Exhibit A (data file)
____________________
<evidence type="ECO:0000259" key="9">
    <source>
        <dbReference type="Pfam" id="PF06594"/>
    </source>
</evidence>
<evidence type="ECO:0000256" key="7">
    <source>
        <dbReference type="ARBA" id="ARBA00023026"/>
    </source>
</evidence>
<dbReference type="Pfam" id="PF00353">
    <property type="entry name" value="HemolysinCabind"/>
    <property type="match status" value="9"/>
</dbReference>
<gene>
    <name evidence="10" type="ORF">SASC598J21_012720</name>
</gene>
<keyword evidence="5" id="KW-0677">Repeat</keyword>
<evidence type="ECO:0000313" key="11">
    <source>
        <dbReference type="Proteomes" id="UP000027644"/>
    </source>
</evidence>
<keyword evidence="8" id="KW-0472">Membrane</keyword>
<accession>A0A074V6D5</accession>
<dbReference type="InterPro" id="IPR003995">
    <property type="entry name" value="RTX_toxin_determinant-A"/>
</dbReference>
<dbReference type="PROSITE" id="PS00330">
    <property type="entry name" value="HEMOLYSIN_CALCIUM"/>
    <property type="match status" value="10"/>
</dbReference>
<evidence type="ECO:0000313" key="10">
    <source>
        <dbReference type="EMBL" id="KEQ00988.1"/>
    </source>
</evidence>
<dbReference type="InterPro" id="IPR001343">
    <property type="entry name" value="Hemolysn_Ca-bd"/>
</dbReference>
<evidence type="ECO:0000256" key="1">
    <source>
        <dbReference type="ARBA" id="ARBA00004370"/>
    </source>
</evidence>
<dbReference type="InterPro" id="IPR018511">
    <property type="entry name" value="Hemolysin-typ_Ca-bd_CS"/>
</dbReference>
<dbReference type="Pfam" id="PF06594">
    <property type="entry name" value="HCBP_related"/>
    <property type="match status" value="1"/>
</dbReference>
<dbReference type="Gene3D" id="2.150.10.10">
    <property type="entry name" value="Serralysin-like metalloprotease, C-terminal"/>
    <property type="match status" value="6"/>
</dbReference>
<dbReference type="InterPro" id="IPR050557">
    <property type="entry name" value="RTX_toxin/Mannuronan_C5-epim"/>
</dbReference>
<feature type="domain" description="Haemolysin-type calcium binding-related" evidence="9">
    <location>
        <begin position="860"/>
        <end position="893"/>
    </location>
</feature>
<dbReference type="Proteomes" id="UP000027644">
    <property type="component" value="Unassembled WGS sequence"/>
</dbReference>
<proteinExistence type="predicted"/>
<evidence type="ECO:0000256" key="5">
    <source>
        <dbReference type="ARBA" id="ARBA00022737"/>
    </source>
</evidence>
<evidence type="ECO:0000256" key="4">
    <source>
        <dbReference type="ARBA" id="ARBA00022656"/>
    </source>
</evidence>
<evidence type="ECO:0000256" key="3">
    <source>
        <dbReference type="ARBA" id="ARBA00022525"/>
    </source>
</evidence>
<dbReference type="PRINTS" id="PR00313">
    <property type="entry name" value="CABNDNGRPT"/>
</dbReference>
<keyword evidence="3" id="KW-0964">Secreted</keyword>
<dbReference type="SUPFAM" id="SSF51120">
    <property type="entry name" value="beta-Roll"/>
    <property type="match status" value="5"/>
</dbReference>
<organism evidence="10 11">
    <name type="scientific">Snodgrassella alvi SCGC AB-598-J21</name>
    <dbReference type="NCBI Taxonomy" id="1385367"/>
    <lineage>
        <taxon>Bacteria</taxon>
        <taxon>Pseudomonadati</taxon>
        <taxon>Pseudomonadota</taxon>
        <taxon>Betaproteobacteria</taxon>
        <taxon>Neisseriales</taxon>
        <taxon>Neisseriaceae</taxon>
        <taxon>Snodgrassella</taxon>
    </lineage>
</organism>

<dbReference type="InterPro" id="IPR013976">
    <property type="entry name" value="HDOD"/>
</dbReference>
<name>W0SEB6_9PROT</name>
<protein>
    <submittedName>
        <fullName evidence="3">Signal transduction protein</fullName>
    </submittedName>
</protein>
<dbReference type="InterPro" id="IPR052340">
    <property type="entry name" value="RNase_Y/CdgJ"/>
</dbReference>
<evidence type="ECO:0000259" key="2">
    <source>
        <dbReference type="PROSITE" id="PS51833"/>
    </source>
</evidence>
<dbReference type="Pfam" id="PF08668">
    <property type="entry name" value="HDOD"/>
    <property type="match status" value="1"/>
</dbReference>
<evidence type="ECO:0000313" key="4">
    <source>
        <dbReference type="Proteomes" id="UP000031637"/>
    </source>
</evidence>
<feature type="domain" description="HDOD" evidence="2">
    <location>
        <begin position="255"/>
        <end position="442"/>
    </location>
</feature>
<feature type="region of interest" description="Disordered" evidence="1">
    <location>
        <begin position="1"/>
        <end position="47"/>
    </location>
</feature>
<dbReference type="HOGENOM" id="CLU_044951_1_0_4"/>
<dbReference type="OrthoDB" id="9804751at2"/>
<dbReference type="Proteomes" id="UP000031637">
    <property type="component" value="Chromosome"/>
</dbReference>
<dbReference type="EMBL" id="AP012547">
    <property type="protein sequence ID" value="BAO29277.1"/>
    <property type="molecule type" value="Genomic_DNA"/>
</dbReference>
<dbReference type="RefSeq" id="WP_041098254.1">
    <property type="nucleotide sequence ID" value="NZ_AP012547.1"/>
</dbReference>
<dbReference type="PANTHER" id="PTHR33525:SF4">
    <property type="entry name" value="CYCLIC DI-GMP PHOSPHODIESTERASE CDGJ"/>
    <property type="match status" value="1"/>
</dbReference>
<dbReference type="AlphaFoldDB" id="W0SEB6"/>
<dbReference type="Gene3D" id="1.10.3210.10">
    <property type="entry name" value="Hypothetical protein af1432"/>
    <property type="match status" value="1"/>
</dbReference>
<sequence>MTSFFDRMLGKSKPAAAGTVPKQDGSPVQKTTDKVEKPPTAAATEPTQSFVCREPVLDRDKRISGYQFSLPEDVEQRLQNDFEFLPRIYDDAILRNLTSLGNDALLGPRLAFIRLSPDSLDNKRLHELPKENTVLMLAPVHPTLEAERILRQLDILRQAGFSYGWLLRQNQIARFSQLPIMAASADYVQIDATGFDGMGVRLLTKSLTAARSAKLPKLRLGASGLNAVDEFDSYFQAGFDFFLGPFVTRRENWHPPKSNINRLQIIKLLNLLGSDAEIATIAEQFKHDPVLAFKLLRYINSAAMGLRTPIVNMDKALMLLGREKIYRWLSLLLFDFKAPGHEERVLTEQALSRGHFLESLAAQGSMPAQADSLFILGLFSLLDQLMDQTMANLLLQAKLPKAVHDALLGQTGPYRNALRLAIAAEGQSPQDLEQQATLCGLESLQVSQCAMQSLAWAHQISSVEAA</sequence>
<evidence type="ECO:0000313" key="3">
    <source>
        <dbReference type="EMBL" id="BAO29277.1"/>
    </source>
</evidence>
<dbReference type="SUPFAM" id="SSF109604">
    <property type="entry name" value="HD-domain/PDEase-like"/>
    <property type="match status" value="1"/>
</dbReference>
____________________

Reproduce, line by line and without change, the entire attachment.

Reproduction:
<evidence type="ECO:0000259" key="9">
    <source>
        <dbReference type="Pfam" id="PF06594"/>
    </source>
</evidence>
<evidence type="ECO:0000256" key="7">
    <source>
        <dbReference type="ARBA" id="ARBA00023026"/>
    </source>
</evidence>
<dbReference type="Pfam" id="PF00353">
    <property type="entry name" value="HemolysinCabind"/>
    <property type="match status" value="9"/>
</dbReference>
<gene>
    <name evidence="10" type="ORF">SASC598J21_012720</name>
</gene>
<keyword evidence="5" id="KW-0677">Repeat</keyword>
<evidence type="ECO:0000313" key="11">
    <source>
        <dbReference type="Proteomes" id="UP000027644"/>
    </source>
</evidence>
<keyword evidence="8" id="KW-0472">Membrane</keyword>
<accession>A0A074V6D5</accession>
<dbReference type="InterPro" id="IPR003995">
    <property type="entry name" value="RTX_toxin_determinant-A"/>
</dbReference>
<dbReference type="PROSITE" id="PS00330">
    <property type="entry name" value="HEMOLYSIN_CALCIUM"/>
    <property type="match status" value="10"/>
</dbReference>
<evidence type="ECO:0000313" key="10">
    <source>
        <dbReference type="EMBL" id="KEQ00988.1"/>
    </source>
</evidence>
<dbReference type="InterPro" id="IPR001343">
    <property type="entry name" value="Hemolysn_Ca-bd"/>
</dbReference>
<evidence type="ECO:0000256" key="1">
    <source>
        <dbReference type="ARBA" id="ARBA00004370"/>
    </source>
</evidence>
<dbReference type="InterPro" id="IPR018511">
    <property type="entry name" value="Hemolysin-typ_Ca-bd_CS"/>
</dbReference>
<dbReference type="Pfam" id="PF06594">
    <property type="entry name" value="HCBP_related"/>
    <property type="match status" value="1"/>
</dbReference>
<dbReference type="Gene3D" id="2.150.10.10">
    <property type="entry name" value="Serralysin-like metalloprotease, C-terminal"/>
    <property type="match status" value="6"/>
</dbReference>
<dbReference type="InterPro" id="IPR050557">
    <property type="entry name" value="RTX_toxin/Mannuronan_C5-epim"/>
</dbReference>
<feature type="domain" description="Haemolysin-type calcium binding-related" evidence="9">
    <location>
        <begin position="860"/>
        <end position="893"/>
    </location>
</feature>
<dbReference type="Proteomes" id="UP000027644">
    <property type="component" value="Unassembled WGS sequence"/>
</dbReference>
<proteinExistence type="predicted"/>
<evidence type="ECO:0000256" key="5">
    <source>
        <dbReference type="ARBA" id="ARBA00022737"/>
    </source>
</evidence>
<evidence type="ECO:0000256" key="4">
    <source>
        <dbReference type="ARBA" id="ARBA00022656"/>
    </source>
</evidence>
<evidence type="ECO:0000256" key="3">
    <source>
        <dbReference type="ARBA" id="ARBA00022525"/>
    </source>
</evidence>
<dbReference type="PRINTS" id="PR00313">
    <property type="entry name" value="CABNDNGRPT"/>
</dbReference>
<keyword evidence="3" id="KW-0964">Secreted</keyword>
<dbReference type="SUPFAM" id="SSF51120">
    <property type="entry name" value="beta-Roll"/>
    <property type="match status" value="5"/>
</dbReference>
<organism evidence="10 11">
    <name type="scientific">Snodgrassella alvi SCGC AB-598-J21</name>
    <dbReference type="NCBI Taxonomy" id="1385367"/>
    <lineage>
        <taxon>Bacteria</taxon>
        <taxon>Pseudomonadati</taxon>
        <taxon>Pseudomonadota</taxon>
        <taxon>Betaproteobacteria</taxon>
        <taxon>Neisseriales</taxon>
        <taxon>Neisseriaceae</taxon>
        <taxon>Snodgrassella</taxon>
    </lineage>
</organism>

<dbReference type="InterPro" id="IPR013976">
    <property type="entry name" value="HDOD"/>
</dbReference>
<name>W0SEB6_9PROT</name>
<protein>
    <submittedName>
        <fullName evidence="3">Signal transduction protein</fullName>
    </submittedName>
</protein>
<dbReference type="InterPro" id="IPR052340">
    <property type="entry name" value="RNase_Y/CdgJ"/>
</dbReference>
<evidence type="ECO:0000259" key="2">
    <source>
        <dbReference type="PROSITE" id="PS51833"/>
    </source>
</evidence>
<dbReference type="Pfam" id="PF08668">
    <property type="entry name" value="HDOD"/>
    <property type="match status" value="1"/>
</dbReference>
<evidence type="ECO:0000313" key="4">
    <source>
        <dbReference type="Proteomes" id="UP000031637"/>
    </source>
</evidence>
<feature type="domain" description="HDOD" evidence="2">
    <location>
        <begin position="255"/>
        <end position="442"/>
    </location>
</feature>
<feature type="region of interest" description="Disordered" evidence="1">
    <location>
        <begin position="1"/>
        <end position="47"/>
    </location>
</feature>
<dbReference type="HOGENOM" id="CLU_044951_1_0_4"/>
<dbReference type="OrthoDB" id="9804751at2"/>
<dbReference type="Proteomes" id="UP000031637">
    <property type="component" value="Chromosome"/>
</dbReference>
<dbReference type="EMBL" id="AP012547">
    <property type="protein sequence ID" value="BAO29277.1"/>
    <property type="molecule type" value="Genomic_DNA"/>
</dbReference>
<dbReference type="RefSeq" id="WP_041098254.1">
    <property type="nucleotide sequence ID" value="NZ_AP012547.1"/>
</dbReference>
<dbReference type="PANTHER" id="PTHR33525:SF4">
    <property type="entry name" value="CYCLIC DI-GMP PHOSPHODIESTERASE CDGJ"/>
    <property type="match status" value="1"/>
</dbReference>
<dbReference type="AlphaFoldDB" id="W0SEB6"/>
<dbReference type="Gene3D" id="1.10.3210.10">
    <property type="entry name" value="Hypothetical protein af1432"/>
    <property type="match status" value="1"/>
</dbReference>
<sequence>MTSFFDRMLGKSKPAAAGTVPKQDGSPVQKTTDKVEKPPTAAATEPTQSFVCREPVLDRDKRISGYQFSLPEDVEQRLQNDFEFLPRIYDDAILRNLTSLGNDALLGPRLAFIRLSPDSLDNKRLHELPKENTVLMLAPVHPTLEAERILRQLDILRQAGFSYGWLLRQNQIARFSQLPIMAASADYVQIDATGFDGMGVRLLTKSLTAARSAKLPKLRLGASGLNAVDEFDSYFQAGFDFFLGPFVTRRENWHPPKSNINRLQIIKLLNLLGSDAEIATIAEQFKHDPVLAFKLLRYINSAAMGLRTPIVNMDKALMLLGREKIYRWLSLLLFDFKAPGHEERVLTEQALSRGHFLESLAAQGSMPAQADSLFILGLFSLLDQLMDQTMANLLLQAKLPKAVHDALLGQTGPYRNALRLAIAAEGQSPQDLEQQATLCGLESLQVSQCAMQSLAWAHQISSVEAA</sequence>
<evidence type="ECO:0000313" key="3">
    <source>
        <dbReference type="EMBL" id="BAO29277.1"/>
    </source>
</evidence>
<dbReference type="SUPFAM" id="SSF109604">
    <property type="entry name" value="HD-domain/PDEase-like"/>
    <property type="match status" value="1"/>
</dbReference>